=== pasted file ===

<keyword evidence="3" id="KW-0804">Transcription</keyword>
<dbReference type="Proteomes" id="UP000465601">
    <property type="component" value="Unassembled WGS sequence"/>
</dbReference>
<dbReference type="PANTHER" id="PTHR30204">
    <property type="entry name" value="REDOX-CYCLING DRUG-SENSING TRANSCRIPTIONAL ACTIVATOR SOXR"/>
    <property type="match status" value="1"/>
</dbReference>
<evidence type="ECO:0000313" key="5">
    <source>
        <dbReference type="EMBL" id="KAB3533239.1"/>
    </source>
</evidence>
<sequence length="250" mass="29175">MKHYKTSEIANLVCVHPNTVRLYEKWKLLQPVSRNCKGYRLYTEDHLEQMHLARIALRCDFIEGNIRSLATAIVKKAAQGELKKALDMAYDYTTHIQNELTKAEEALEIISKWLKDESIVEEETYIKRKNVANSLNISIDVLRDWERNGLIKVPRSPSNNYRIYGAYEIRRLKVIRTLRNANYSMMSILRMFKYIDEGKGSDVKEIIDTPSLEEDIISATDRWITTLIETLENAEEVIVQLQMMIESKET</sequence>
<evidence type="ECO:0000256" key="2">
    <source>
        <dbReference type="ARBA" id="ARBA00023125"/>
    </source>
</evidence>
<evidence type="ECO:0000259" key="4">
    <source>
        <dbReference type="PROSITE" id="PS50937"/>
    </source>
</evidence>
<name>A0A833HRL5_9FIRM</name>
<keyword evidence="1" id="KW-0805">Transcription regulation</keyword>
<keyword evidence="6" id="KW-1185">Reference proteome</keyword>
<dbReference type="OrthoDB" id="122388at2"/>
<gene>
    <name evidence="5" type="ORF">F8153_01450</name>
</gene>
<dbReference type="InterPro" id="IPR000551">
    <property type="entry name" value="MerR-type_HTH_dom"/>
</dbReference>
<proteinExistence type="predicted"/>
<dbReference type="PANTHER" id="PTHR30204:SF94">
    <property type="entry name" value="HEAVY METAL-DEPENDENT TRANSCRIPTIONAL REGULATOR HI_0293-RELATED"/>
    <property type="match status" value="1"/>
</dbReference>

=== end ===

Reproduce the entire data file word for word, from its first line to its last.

<keyword evidence="3" id="KW-0804">Transcription</keyword>
<dbReference type="Proteomes" id="UP000465601">
    <property type="component" value="Unassembled WGS sequence"/>
</dbReference>
<dbReference type="PANTHER" id="PTHR30204">
    <property type="entry name" value="REDOX-CYCLING DRUG-SENSING TRANSCRIPTIONAL ACTIVATOR SOXR"/>
    <property type="match status" value="1"/>
</dbReference>
<evidence type="ECO:0000313" key="5">
    <source>
        <dbReference type="EMBL" id="KAB3533239.1"/>
    </source>
</evidence>
<sequence length="250" mass="29175">MKHYKTSEIANLVCVHPNTVRLYEKWKLLQPVSRNCKGYRLYTEDHLEQMHLARIALRCDFIEGNIRSLATAIVKKAAQGELKKALDMAYDYTTHIQNELTKAEEALEIISKWLKDESIVEEETYIKRKNVANSLNISIDVLRDWERNGLIKVPRSPSNNYRIYGAYEIRRLKVIRTLRNANYSMMSILRMFKYIDEGKGSDVKEIIDTPSLEEDIISATDRWITTLIETLENAEEVIVQLQMMIESKET</sequence>
<evidence type="ECO:0000256" key="2">
    <source>
        <dbReference type="ARBA" id="ARBA00023125"/>
    </source>
</evidence>
<evidence type="ECO:0000259" key="4">
    <source>
        <dbReference type="PROSITE" id="PS50937"/>
    </source>
</evidence>
<name>A0A833HRL5_9FIRM</name>
<keyword evidence="1" id="KW-0805">Transcription regulation</keyword>
<keyword evidence="6" id="KW-1185">Reference proteome</keyword>
<dbReference type="OrthoDB" id="122388at2"/>
<gene>
    <name evidence="5" type="ORF">F8153_01450</name>
</gene>
<dbReference type="InterPro" id="IPR000551">
    <property type="entry name" value="MerR-type_HTH_dom"/>
</dbReference>
<proteinExistence type="predicted"/>
<dbReference type="PANTHER" id="PTHR30204:SF94">
    <property type="entry name" value="HEAVY METAL-DEPENDENT TRANSCRIPTIONAL REGULATOR HI_0293-RELATED"/>
    <property type="match status" value="1"/>
</dbReference>